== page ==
Sustainability 52: An Inconvenient Truth
Though some may question this or that particular assertion made in the 2006 film An Inconvenient Truth — and, unbelievably, there are still those on this fragile planet that question whether man is having any impact whatsoever on climate — there is no questioning the power and public impact of that documentary.
After premiering at the 2006 Sundance Film Festival, the 94-minute film, based on a slide show and presentation made by former U.S. Vice President Al Gore, and also developed as a book, went on to popular and critical success. In addition to rising to fifth among top-grossing documentaries, it secured Academy Awards for both Best Documentary Feature and Best Original Song.
After receiving special recognition from the Humanitas Prize as well as The Producer’s Guild’s Stanley Kramer Award, the film also went on to win documentary awards from film critics from areas as diverse as Chicago and Phoenix, Ohio and Utah, Las Vegas and Kansas City. On the basis of the film, his simultaneous book on the same topic, and his many presentations of the original slide-show to audiences around the globe to raise awareness of climate change, Al Gore won the Nobel Peace Prize for 2007 (awarded jointly to the Intergovernmental Panel on Climate Change).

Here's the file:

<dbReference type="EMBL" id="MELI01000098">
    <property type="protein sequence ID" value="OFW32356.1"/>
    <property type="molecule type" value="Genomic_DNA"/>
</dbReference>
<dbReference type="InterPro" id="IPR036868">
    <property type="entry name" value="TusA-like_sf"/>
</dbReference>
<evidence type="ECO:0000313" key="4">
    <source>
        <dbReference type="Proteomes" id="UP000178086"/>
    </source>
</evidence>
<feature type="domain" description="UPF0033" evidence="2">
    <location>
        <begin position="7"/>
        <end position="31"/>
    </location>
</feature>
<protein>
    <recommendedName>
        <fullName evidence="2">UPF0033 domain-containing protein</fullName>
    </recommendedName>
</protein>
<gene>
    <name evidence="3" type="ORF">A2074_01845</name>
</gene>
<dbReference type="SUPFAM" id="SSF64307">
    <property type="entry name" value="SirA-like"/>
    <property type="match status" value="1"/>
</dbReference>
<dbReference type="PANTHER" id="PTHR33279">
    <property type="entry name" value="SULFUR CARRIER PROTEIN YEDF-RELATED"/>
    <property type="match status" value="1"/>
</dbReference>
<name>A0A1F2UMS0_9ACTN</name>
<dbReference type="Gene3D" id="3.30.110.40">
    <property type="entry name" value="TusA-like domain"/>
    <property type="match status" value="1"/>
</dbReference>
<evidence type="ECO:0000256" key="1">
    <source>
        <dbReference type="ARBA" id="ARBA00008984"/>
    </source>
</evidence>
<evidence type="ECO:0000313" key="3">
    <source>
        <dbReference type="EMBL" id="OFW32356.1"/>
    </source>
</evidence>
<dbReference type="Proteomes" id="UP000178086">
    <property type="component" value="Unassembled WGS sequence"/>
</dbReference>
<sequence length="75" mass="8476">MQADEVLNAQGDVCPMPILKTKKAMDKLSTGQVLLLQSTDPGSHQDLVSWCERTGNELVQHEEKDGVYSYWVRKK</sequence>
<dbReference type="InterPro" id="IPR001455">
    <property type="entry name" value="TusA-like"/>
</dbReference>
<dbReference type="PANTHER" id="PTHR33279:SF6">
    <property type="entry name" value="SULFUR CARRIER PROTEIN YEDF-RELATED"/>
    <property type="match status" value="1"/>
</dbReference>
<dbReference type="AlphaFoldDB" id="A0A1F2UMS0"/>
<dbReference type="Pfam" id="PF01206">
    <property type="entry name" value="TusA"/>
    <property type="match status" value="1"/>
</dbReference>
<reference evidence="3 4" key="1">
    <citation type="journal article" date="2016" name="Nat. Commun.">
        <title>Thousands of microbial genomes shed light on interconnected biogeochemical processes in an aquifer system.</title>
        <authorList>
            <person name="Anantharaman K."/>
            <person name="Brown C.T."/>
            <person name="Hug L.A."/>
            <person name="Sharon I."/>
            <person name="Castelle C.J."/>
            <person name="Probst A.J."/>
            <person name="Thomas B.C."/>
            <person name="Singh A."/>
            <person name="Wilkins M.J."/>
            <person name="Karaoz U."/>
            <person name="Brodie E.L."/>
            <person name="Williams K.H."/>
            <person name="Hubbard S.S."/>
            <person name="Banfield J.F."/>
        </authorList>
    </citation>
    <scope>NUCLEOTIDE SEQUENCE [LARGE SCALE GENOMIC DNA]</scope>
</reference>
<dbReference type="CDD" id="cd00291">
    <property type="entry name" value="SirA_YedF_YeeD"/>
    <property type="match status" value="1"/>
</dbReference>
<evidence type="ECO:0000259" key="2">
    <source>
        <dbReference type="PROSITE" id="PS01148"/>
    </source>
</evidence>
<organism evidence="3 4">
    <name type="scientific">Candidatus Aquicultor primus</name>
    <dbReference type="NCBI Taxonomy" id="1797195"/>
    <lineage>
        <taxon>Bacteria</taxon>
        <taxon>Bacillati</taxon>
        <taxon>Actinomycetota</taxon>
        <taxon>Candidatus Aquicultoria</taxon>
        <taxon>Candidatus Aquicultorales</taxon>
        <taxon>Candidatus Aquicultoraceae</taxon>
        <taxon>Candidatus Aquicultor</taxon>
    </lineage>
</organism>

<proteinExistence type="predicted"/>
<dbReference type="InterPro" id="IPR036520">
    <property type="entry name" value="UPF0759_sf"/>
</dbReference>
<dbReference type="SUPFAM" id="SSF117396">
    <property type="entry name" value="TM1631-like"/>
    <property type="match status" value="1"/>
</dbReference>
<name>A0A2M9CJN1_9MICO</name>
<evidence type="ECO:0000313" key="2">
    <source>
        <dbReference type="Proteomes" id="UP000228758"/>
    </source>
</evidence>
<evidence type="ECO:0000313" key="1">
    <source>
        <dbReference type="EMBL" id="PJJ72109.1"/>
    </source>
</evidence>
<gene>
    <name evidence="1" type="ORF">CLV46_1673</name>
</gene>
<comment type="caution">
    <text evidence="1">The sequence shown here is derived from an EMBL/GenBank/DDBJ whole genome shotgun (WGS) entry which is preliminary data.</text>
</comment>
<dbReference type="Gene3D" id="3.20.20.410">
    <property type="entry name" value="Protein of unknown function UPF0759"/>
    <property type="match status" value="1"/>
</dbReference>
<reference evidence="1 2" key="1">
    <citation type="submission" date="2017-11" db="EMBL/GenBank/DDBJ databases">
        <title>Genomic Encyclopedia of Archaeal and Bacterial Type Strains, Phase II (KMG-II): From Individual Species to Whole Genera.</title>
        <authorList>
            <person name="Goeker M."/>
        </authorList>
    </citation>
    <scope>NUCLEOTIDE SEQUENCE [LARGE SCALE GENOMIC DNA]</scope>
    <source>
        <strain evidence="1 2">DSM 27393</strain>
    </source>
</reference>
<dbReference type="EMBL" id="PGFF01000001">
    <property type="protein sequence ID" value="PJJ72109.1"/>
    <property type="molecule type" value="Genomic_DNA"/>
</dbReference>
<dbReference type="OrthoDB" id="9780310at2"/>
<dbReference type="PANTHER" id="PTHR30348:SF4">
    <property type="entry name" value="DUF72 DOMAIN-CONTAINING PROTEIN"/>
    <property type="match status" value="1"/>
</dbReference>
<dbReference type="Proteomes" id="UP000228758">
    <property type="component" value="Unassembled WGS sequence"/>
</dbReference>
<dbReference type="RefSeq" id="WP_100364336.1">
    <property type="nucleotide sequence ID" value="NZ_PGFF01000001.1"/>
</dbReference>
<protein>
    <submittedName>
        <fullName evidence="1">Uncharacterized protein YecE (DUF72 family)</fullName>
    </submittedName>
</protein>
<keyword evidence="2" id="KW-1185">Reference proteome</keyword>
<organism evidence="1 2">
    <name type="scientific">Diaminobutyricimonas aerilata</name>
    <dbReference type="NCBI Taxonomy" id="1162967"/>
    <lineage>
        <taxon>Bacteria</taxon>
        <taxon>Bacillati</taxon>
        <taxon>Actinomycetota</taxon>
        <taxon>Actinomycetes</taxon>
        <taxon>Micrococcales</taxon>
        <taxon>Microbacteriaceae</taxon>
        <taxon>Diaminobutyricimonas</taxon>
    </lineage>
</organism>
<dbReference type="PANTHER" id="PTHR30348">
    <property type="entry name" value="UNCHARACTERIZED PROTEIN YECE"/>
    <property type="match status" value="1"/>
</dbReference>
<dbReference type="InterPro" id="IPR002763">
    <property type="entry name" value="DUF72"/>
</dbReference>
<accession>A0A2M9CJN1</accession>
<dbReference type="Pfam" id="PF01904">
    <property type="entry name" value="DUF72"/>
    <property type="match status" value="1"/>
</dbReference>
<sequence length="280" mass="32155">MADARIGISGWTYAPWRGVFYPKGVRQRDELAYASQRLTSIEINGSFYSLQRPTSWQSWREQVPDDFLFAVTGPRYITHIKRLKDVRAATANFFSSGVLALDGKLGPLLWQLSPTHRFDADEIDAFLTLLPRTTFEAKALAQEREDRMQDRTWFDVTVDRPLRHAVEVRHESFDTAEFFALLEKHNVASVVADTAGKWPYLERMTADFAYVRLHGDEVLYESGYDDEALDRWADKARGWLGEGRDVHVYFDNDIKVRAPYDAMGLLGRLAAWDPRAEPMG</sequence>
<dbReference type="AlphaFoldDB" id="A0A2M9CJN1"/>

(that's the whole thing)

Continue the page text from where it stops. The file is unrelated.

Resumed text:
The documentary has been credited with doing a great deal to help raise public awareness of the potential risks and dangers of human-induced climate change. It has also been seen to help energize the environmental, sustainability and green movements. The film (and/or much of its main thrust) has been included in various science curricula around the world.
Timed for release with the documentary film was the companion book An Inconvenient Truth: The Planetary Emergency of Global Warming and What We Can Do About It. Though the book, lacking a table of contents and index, reads somewhat like a paper version of a slide-show or quick-cut cinema presentation, it is no less compelling. In fact, its coffee-table styling may make it more accessible to the broader public than a detailed and precise scientific tome. Writing in the New York Times, Michiko Kakutani asserts that, “An Inconvenient Truth is lucid, harrowing and bluntly effective.” The book has had strong and broad positive reception.
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